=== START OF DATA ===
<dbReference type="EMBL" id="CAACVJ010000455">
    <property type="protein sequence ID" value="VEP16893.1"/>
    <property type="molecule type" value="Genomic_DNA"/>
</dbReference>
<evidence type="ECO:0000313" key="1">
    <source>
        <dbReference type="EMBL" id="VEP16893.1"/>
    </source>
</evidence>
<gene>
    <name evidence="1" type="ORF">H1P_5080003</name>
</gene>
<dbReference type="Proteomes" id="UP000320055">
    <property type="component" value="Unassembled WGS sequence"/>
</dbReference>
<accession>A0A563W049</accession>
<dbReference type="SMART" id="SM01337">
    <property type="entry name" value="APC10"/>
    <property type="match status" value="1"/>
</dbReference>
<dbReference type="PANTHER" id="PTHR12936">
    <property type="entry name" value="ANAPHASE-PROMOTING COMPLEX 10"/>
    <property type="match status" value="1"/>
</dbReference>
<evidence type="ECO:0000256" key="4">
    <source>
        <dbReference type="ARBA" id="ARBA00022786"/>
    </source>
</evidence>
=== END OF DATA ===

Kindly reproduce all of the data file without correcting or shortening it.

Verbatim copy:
<dbReference type="EMBL" id="CAACVJ010000455">
    <property type="protein sequence ID" value="VEP16893.1"/>
    <property type="molecule type" value="Genomic_DNA"/>
</dbReference>
<evidence type="ECO:0000313" key="1">
    <source>
        <dbReference type="EMBL" id="VEP16893.1"/>
    </source>
</evidence>
<gene>
    <name evidence="1" type="ORF">H1P_5080003</name>
</gene>
<dbReference type="Proteomes" id="UP000320055">
    <property type="component" value="Unassembled WGS sequence"/>
</dbReference>
<accession>A0A563W049</accession>
<dbReference type="SMART" id="SM01337">
    <property type="entry name" value="APC10"/>
    <property type="match status" value="1"/>
</dbReference>
<dbReference type="PANTHER" id="PTHR12936">
    <property type="entry name" value="ANAPHASE-PROMOTING COMPLEX 10"/>
    <property type="match status" value="1"/>
</dbReference>
<evidence type="ECO:0000256" key="4">
    <source>
        <dbReference type="ARBA" id="ARBA00022786"/>
    </source>
</evidence>